A couple weeks ago, I told an oral story at Prose of Pie–a monthly storytelling event that happens in the Westchester County, New York area.
I really enjoyed the experience of coming up with a story for the theme “What goes up,” and then figuring out how to make it interesting & entertaining for the audience. Knowing I needed someone to listen and give me feedback, I reached out to the producer of the show. Thankfully, she made time to help me improve my story.
When I got to the event, there were people who recognized me and remembered other stories I told. They complimented me by saying I was a natural storyteller and they were looking forward to hearing what I was going to present that night.
It was a total ego boost, until I started feeling the pressure of living up to their expectations. My inner voice was telling me not to screw it up, and I’m happy to report that I didn’t.
With the success and enjoyment of telling that story, I’ve now upgraded my goal from becoming a master short story fiction writer to becoming a master oral and written storyteller. Ta da!
This idea scares and excites me at the same time.
Questions running through my brain:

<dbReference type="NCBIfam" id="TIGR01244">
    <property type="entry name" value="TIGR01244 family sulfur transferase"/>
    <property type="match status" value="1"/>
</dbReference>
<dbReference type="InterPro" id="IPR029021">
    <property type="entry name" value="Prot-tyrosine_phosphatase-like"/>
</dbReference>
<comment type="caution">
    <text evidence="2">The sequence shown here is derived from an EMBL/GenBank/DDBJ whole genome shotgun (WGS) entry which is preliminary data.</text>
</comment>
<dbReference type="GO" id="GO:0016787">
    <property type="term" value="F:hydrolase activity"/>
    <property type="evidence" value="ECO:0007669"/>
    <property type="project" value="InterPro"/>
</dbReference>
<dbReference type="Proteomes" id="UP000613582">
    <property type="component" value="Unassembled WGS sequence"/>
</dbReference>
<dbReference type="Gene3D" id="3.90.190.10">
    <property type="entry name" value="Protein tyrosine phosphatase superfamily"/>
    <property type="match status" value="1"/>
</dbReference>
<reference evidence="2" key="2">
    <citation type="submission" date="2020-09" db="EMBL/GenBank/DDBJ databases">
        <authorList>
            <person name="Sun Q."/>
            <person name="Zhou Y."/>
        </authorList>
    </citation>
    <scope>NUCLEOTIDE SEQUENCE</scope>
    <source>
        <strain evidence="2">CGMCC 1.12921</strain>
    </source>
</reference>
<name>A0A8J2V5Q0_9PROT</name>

How am I going to make money as a short story writer?
Is it even possible? Who makes money being a storyteller?
How do you even get started as a storyteller?
What exactly does being a storyteller mean?
I have sucked at being consistent with writing daily, do I actually have what it takes to be serious writer?
What if I’m not any good at anything?
What if my professor was right and I can’t make any money writing short stories?
This is just a sampling of what is going on in my brain. Do you have the same questions about your writing or other goals you are attempting?
Getting to the core
All these questions stem from me not knowing what I am doing or how this should work. Ah!
Instead of relaxing into the vortex of stuckness, I have decided to tackle my most pressing concerns of not knowing how to write short stories or the process of creating and telling a stellar story.
As far as writing, my goal is to start being consistent. I don’t have to write for hours at a time and it doesn’t have to be creative writing specifically. I just need to write. I will be leaning on my #justwrite community more than ever. Also, on the days that I don’t get to writing, I am refusing to beat up on myself for it. As Scarlett O’Hara said in Gone with the Wind, “Tomorrow is another day.”
To make sure I am not getting better at consistently writing awful stories, I’ve signed up to Alissa Johnson’s WritingStrides 21-Day Challenge on how to write and finish a short story. It starts October 24th, and is the perfect jump-start for my writing.
Now that I have a plan, there is no more excuses for not doing the work.
What are your writing goals and how are you planning on accomplish them?